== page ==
How cool is this cover! I do love a good bit of sci-fi and Alastair Reynolds delivers. He has a Ph.D in astronomy and after leaving astrophysics for writing, he has produced a whole bunch of great novels. When you have that kind of background, you can guarantee that the depth of his sci-fi world will be stunning.

Elysium Fire is set in the same world as The Prefect (2007) which has been renamed as Aurora Rising, but this is a stand-alone novel. However if you prefer to have a bit more background then seek this first novel out.

The premise involves Prefect Dreyfus who is part of a sort-of task force which patrols the Glitter Band and its hundred-million citizens. Not everyone is happy with the way the Prefects run things and there are the beginnings of civil unrest among the colonies. Making matters worse, the brain implants that every citizen has, have been malfunctioning seemingly randomly and killing the unlucky victims. The Prefects are in charge of figuring out why this is happening.

This novel is pretty heavy reading, not one you can devour in a night or two. Typical of sci-fi there are a lot of characters to keep track of, as well as names unique to the world which take some remembering. There is plenty of awesome high-tech, gadgety stuff and the overall content makes you think deeply and stays with you once the book has finished.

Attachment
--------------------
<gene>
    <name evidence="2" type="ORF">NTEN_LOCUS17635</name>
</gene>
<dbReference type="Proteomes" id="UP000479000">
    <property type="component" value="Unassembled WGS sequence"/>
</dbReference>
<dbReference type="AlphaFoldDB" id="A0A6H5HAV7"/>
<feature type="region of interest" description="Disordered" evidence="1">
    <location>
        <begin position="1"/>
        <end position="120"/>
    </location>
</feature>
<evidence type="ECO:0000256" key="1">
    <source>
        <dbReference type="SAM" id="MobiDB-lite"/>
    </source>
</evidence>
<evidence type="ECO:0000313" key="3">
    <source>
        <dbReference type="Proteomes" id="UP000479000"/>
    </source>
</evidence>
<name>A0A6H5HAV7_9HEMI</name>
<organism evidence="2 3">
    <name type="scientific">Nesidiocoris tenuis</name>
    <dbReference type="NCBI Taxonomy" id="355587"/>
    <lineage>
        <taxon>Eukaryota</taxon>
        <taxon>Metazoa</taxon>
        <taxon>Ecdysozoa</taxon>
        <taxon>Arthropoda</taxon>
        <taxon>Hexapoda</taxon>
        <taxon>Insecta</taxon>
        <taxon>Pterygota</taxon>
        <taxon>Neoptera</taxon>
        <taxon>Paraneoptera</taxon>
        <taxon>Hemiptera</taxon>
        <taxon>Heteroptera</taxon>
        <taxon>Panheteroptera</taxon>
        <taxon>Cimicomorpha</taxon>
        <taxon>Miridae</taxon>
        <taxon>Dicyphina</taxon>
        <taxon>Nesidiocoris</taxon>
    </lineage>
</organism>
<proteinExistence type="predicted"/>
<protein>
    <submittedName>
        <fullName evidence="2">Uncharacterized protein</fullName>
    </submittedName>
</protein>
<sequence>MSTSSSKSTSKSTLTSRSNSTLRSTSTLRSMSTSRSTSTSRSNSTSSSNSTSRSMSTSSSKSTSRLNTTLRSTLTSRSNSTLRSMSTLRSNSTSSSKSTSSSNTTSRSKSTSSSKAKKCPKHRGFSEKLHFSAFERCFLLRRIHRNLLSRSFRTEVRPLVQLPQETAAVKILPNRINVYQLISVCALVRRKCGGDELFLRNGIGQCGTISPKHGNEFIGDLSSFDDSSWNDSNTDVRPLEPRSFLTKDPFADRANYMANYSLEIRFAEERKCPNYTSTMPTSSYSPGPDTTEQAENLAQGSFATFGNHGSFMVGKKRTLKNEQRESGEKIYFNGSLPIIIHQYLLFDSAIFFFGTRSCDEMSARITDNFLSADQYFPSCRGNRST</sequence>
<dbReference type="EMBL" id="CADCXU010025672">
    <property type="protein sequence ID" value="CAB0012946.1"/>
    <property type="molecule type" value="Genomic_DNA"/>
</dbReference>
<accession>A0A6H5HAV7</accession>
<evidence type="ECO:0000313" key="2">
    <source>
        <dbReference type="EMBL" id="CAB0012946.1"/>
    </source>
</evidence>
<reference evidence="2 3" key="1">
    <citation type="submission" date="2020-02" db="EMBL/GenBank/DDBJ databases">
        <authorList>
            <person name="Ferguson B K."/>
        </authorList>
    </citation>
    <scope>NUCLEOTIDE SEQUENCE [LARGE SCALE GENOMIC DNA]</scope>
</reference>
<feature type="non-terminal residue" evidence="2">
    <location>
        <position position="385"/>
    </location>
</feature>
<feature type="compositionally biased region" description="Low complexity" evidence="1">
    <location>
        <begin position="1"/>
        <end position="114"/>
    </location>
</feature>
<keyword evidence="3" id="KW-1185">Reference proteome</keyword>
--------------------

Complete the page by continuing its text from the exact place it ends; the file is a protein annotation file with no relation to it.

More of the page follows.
I enjoyed this novel, it took me a while to get into but I think I just wasn't ready for such a heavy book when I started reading. Alastair Reynolds is a great author and this book has been reviewed very highly since its publication. If you are a sci-fi fan, check out this novel, as well as others by Reynolds. You won't be disappointed.

Thanks to Hachette for my review copy of this book.

Thursday, 22 February 2018

Book Review: YA Series Round Up (Chemical Garden, Uglies and Zeroes Trilogies)

 Sometimes when authors spend so much time building a world and characters, it deserves writing other books into those worlds. YA novels are generally slightly quicker to read so it makes it easy to devour a series in a weekend. Once again these are all (mostly) dystopian in their themes, with the exception of Zeroes, which is set in the present, only with characters that have powers.

THE CHEMICAL GARDEN TRILOGY By Lauren DeStefano


Wither is set a few generations into the future where, after too much meddling with IVF, a virus was introduced and now children who are born are only able to live until 20 for female and 25 for males. There is obviously lots of research going into trying to cure this abnormality but attempts so far have been unsuccessful. The protagonist is Rhine, who is 16 and lives with her twin brother. Rhine is kidnapped and chosen to become one of three brides of a young man named Linden who comes from a wealthy family. Her other two sister-wives are either excited about the prospect of bearing children or depressed. Rhine can't wait to escape but things change when Linden begins to fall for her.